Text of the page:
The Man­goif­i­cent Whit­sun­days

A door, a white shirt and a mango stain

Whitsunday Times - - NEWS -

MANGOES to Tas­ma­ni­ans are what fifty bucks is to a uni stu­dent; a rare treat.

Grow­ing up, there was noth­ing more sym­bolic of sum­mer, than ar­riv­ing home from school to dis­cover a mango perched atop the wrin­kled, mouldy ap­ples and or­anges (we weren’t a ba­nana house).

They were ma­jes­tic and at around $5-6 for a sin­gle mango, also quite ex­pen­sive.

To me it was more valu­able than a Mag­num ice cream, and on oc­ca­sion the fight over the com­puter for the 8pm MSN chat times­lot.

When I ar­rived in the a re­gion for the first time nearly three months ago, my eyes nearly fell out of my head when I dis­cov­ered that peo­ple had mango trees that ac­tu­ally pro­duced fruit in their back­yard.

I dis­cov­ered I could buy a whole tray of mangoes for the ab­so­lute bar­gain price of $10.

I’ve seen a post on Face­book ad­ver­tis­ing mangoes for 50c each.

A work col­league has mango tree and bought a whole bag of them into the of­fice for free!

Tas­ma­nia is fa­mous for its ap­ples; The Whit­sun­days, in par­tic­u­lar Bowen is fa­mous for its mangoes – I know where I’d rather be.

Long-time res­i­dents read­ing this may find it hard to be­lieve just how much grief this ubiq­ui­tous fruit has caused me over the years, and two in­ci­dents in par­tic­u­lar still stand out to me, nearly a decade later.

The first, was the mango-stain in­ci­dent.

The sec­ond in­volved my father com­ing home from work to take the bath­room door off the hinges as I was locked in­side.

My brother and I had such fe­ro­cious ar­gu­ment over a mango, that I ended up hid­ing in the bath­room and he de­cided to one up me by stuff­ing the key­hole with Blu Tack from the out­side, so I couldn’t un­lock the door from the in­side.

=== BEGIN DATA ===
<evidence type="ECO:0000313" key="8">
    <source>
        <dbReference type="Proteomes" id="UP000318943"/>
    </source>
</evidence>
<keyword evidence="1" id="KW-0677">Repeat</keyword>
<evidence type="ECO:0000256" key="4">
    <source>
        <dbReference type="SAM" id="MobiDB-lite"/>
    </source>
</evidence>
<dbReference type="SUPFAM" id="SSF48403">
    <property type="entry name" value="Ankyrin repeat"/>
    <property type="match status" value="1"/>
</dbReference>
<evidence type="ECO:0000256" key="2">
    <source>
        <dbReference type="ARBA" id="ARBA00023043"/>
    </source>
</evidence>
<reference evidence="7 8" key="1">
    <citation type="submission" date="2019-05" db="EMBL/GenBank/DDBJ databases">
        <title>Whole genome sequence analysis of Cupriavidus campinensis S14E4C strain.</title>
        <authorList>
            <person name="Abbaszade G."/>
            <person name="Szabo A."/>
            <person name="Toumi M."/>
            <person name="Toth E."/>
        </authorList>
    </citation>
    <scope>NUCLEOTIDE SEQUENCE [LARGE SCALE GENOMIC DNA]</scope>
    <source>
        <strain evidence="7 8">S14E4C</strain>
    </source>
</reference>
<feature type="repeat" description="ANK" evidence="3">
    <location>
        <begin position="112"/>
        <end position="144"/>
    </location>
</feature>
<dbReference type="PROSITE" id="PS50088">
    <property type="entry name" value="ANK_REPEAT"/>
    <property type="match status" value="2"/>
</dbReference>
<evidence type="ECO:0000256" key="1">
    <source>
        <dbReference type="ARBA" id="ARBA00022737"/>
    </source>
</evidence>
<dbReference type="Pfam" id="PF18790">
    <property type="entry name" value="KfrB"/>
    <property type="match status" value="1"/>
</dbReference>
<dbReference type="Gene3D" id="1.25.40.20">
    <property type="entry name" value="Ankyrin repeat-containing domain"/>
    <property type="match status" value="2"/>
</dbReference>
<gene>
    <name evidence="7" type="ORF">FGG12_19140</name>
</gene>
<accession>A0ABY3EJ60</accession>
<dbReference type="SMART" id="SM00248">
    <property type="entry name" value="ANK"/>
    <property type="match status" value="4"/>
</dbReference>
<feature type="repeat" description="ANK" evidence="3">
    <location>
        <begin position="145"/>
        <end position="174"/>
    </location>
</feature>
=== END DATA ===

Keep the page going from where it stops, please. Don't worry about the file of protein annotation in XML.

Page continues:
This sounds dra­matic, but my dad’s a builder so it was no big deal, and it took him about only five min­utes to take the door off and put it back on again.

The stain how­ever, has had a last­ing im­pact.

I was in the kitchen care­fully scor­ing the skin on the mango so I could peel it back and cut away all of the flesh from the pit.

I was hav­ing a rather ‘ma­ture’ dis­cus­sion with my mother about some­thing she wouldn’t let me do, like at­tend a party that ev­ery­one else was go­ing to ex­cept me.

She stood there, wav­ing her arms around and she was wear­ing a new, white, silk shirt.

The mango was wet and juicy and it would stain.

I don’t quire re­call ex­actly what hap­pened next, but I do re­mem­ber watch­ing as if in slow mo­tion, the mango tum­bling through the air, juice fly­ing all over the floor and on the roof as it hit my mum right on her left shoul­der, leav­ing a bright yel­low stain on her new, white, ex­pen­sive, silk shirt.

I can­not con­firm or deny if I ac­tu­ally lobbed the mango at her, but los­ing that mango was some­thing I have never quite moved on from. I was also def­i­nitely not al­lowed to go that party.

The so­lu­tion to my mango plight all along was to move to the Whit­sun­days.

This job was meant to be. AL­TERED IM­AGE

PHOTO: DIG­I­TALLY

HAL­LELU­JAH: It’s rain­ing mangoes here in the mag­nif­i­cent Whit­sun­days!

Newspapers in English

Newspapers from Australia

© PressReader. All rights reserved.